I remember well when my son came to me and admitted, tearfully, that he had almost been willing to cut me off due to religious affiliation. I had left the church we belonged to for most of his young life, and that church taught adamantly that we were to be loyal to church first, family second, self last of all. The church was God, and God was The Church. (The Church is defined as that one building, with an address and a denominal title, in our former religion, not the body of all believers)

And didn’t Jesus say “If anyone comes to me and does not hate his father, mother, wife, children, brothers, and sisters, as well as his own life, he can’t be my disciple.”? (Luk 14:26) You might be surprised at how many results pop up on a Google search for the question, ‘Do I have to hate my family to follow Jesus?” And, more importantly, how many different responses there are. But, if one of the Ten Commandments is to ‘Honor thy parents”, how could Jesus contradict that?

The reality is – this is yet another example of what the book, Biblical Literalism attempts to highlight. When taken at face value, a Scripture, punctured by time, transliteration, and read by people with little to no understanding of the culture who wrote the words and the culture of whom the words were meant for, is given a meaning it had no intent to produce.

Let’s digest this verse, found in Luke 14. This is important because I personally know families that have been torn to shreds over denominational stances, with players in the story using this verse as justification for why they can Biblically separate and tear their families apart with justification. The reality is, Jesus gave us a beautiful verse that has been abused, misused and made ugly.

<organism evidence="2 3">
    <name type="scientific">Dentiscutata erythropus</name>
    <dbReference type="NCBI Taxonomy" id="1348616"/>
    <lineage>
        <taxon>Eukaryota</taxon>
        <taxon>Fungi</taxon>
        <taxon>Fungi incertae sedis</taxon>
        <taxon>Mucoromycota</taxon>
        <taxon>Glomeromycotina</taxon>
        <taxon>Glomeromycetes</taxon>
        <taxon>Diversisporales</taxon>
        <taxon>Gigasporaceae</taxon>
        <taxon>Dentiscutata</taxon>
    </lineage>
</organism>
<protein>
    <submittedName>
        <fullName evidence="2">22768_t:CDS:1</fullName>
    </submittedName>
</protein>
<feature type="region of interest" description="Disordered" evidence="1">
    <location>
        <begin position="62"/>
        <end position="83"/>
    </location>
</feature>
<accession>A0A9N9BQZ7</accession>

If anyone comes to me and does not hate father and mother, wife and children, brothers and sisters—yes, even their own life—such a person cannot be my disciple. ~ Luke 14:26, NIV

If anyone comes to Me, and does not [a]hate his own father and mother and wife and children and brothers and sisters, yes, and even his own life [in the sense of indifference to or relative disregard for them in comparison with his attitude toward God]—he cannot be My disciple. ~ Luke 14:26, AMP

Few Bible renditions do this verse justice and this is exactly why one of my favorite version of Scripture to teach from has become the Amplified Bible version. The note [a] in the above version reference (found here) provides this note to the reader:

*[a] An exaggerated figure of speech indicating a lesser degree of love, not actual hostility or aversion toward one’s earthly family.

Hate is not the action or intent of hating another human or family, nor does it imply the literal meaning of the word, found in the Strongs Concordance (#G3404) as to ‘detest‘. Rather, the usage here, as one of the meanings of the word, is to simply love-less. If we re-wrote this verse with that simple premise, you would gain a much clearer picture in today’s vernacular, which is a big part of my teachings…bringing the word to our generation.